I wanted to open my themed tour company in Kyiv but then the war 2014 happened. Just finished a tour guiding course and did research in archives. But no one was willing to go to Kyiv back then and I wasn’t too keen on showing Kyiv to Russians, as I didn’t consider invaders worthy of my service.
When I just moved to London, I lowered my standards for a moment and made one tour for Russians. They said that disabled people are not people and LGBTQ community should not exist.
I thought well, in that case russians don’t deserve my services and I never ever did tours for those who lived in russia.
I did however for those who fled russia many years ago and lived in Israel, USA and Belgium.
I come from an old aristocratic family on my mother’s side. My Great-great-grandfather owned a shoe factory, forests and lakes. One night in 1917 he was taken away from the family to Siberia and shot there. The lands were expropriated, and his family sent away to a small wooden house in a remoted village. They were punished for being hardworking and offering jobs for locals. My great-grandmother never went to the art academy as she dreamed but the passion to arts passed from generation to generation.
I was disgusted when I saw an exhibition few years ago in London dedicated to the 1917 revolution. Needless to say, I avoided it, as I avoid everything Soviet.
So perhaps if Soviet Union didn’t exist my family would still have owned forests and lands and I would have had some sort of title :)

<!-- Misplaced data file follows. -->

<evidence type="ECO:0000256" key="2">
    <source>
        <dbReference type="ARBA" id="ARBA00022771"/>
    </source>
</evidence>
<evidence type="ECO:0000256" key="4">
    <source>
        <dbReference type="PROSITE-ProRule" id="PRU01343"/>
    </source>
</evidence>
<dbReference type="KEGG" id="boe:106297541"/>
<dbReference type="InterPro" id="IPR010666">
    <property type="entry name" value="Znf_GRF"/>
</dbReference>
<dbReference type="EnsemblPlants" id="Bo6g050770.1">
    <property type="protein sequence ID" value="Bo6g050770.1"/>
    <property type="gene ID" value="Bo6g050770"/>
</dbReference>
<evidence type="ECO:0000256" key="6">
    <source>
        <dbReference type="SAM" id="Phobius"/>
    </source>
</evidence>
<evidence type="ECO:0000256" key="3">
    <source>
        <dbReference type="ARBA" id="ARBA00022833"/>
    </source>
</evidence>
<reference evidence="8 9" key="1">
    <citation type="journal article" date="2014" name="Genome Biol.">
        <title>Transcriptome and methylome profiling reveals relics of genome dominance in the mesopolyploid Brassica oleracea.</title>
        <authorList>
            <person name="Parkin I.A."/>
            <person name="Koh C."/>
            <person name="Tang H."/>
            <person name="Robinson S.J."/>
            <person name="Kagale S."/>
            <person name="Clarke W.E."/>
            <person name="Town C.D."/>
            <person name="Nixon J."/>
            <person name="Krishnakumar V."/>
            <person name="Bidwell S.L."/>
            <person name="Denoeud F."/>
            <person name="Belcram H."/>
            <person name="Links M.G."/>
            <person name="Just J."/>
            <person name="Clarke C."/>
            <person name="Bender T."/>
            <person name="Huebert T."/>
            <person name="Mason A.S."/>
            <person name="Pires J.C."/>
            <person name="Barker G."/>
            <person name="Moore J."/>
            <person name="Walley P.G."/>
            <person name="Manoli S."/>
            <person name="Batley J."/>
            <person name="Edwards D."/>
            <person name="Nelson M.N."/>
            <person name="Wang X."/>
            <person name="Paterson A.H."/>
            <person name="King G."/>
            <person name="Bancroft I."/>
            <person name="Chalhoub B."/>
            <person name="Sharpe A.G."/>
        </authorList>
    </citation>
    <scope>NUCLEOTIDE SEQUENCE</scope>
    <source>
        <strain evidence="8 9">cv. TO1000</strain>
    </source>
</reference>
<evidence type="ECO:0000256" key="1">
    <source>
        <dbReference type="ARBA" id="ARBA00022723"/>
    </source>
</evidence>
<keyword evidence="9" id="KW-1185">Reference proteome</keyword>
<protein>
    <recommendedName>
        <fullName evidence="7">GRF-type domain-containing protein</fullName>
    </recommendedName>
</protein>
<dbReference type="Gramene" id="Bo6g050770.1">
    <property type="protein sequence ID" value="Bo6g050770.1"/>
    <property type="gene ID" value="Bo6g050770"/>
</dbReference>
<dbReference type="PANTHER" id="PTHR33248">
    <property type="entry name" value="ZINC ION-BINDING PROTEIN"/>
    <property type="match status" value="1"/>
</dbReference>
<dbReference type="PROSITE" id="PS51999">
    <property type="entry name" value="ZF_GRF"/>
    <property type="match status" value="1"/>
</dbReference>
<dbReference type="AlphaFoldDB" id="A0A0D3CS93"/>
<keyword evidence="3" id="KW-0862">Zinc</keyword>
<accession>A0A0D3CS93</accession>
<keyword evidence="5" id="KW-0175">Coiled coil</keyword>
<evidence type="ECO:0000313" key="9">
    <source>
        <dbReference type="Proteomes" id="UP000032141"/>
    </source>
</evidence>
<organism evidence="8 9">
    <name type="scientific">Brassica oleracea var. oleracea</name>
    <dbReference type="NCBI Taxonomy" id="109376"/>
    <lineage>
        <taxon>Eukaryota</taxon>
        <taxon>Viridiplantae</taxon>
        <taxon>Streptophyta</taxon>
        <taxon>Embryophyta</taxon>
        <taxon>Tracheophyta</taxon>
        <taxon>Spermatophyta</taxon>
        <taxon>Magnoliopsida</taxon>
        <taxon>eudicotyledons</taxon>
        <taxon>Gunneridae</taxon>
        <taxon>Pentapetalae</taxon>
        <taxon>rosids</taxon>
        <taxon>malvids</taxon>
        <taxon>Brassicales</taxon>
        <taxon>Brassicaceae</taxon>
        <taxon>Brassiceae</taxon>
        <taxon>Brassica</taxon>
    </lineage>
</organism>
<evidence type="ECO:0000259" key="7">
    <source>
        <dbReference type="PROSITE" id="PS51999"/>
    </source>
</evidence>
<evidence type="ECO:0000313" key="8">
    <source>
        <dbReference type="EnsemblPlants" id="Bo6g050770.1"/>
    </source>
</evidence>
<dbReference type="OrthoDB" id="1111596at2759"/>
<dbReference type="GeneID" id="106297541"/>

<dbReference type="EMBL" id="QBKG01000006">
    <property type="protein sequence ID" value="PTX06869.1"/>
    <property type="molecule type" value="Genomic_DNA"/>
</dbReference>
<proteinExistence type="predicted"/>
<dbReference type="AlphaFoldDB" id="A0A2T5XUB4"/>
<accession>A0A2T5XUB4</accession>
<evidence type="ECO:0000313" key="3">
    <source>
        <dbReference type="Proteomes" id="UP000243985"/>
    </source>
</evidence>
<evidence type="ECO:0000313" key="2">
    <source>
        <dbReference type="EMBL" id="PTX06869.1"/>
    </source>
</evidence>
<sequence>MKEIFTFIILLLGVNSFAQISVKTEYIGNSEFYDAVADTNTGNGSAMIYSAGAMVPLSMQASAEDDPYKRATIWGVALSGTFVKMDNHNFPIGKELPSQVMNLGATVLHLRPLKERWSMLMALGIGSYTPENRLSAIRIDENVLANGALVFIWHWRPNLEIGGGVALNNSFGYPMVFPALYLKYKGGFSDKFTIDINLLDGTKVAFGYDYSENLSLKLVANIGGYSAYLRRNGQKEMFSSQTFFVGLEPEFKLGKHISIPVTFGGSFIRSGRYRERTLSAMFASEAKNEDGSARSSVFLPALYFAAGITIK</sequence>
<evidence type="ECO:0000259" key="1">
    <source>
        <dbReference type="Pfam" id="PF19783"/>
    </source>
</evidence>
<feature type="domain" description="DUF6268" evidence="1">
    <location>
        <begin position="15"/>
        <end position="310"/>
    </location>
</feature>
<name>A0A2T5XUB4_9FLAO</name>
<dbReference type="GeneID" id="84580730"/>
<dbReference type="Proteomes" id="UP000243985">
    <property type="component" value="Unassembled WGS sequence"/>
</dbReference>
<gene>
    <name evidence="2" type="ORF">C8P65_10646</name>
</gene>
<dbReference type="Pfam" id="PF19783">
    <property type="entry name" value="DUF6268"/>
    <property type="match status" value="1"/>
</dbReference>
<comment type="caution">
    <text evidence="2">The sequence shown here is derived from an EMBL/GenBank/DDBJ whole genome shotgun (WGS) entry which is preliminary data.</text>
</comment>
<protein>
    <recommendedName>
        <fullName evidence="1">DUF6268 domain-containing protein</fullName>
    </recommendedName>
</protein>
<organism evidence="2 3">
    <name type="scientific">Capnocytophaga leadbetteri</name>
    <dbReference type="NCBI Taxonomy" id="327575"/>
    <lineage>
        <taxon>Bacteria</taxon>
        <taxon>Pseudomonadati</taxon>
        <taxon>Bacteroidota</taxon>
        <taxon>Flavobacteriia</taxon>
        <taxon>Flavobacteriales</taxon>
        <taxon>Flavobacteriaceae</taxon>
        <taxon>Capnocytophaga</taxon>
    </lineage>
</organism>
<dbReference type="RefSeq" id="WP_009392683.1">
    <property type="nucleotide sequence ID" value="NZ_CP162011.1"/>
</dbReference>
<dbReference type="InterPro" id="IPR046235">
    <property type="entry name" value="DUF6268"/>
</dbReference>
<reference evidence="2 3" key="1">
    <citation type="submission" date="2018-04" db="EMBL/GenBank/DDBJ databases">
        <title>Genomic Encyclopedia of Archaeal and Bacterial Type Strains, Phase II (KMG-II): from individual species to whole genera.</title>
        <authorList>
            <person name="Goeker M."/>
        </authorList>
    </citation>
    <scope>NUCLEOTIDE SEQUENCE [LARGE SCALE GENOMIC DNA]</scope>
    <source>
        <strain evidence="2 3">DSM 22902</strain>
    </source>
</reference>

My mum was a fashion designer, now a fashion buyer and my dad always had an entrepreneurial spirit looking for opportunities everywhere. So, I guess I am a mixture of both of them, combining arts and business.
Why my parents don't speak English?
Once my mum was walking down the Main Street in Kyiv - Khreshatyk ( It's an equivalent of Oxford street in London) and one foreigner asked her something. She was so scared to reply him back that she just crossed the road. Why? Because in Soviet Union you would have been interrogated by secret services if they suspected you to be in any contact with foreigners. So talking to a foreigner was putting your safety at risk. Learning English was a life threat.
Dad's "illegal" business
When you think about illegal the pictures of drug cartels come in mind. Right before I was born the illegal business of my dad was ... sewing jeans. Yep. In Soviet Union doing ANY sort of business was illegal.
Sewing custom-made colourful clothes to people who were forced to wear clothes that looked like potato sacks of different colours was tremendously popular and he had lots of secret clients.
Once someone complained to police that they heard a sound of a sewing machine in his flat. In a matter of hours, a soviet policeman was at my dad’s doorstep to take him to jail for sewing at home. But the issue was resolved fast, as policeman also needed some jeans And my dad turned someone who was about to imprison him into a customer.
That is one of the reason why Eastern Europeans are hungry for fashion trends. For generations people were forced to wear ugly clothes so no wonder fashion industry flourishes there.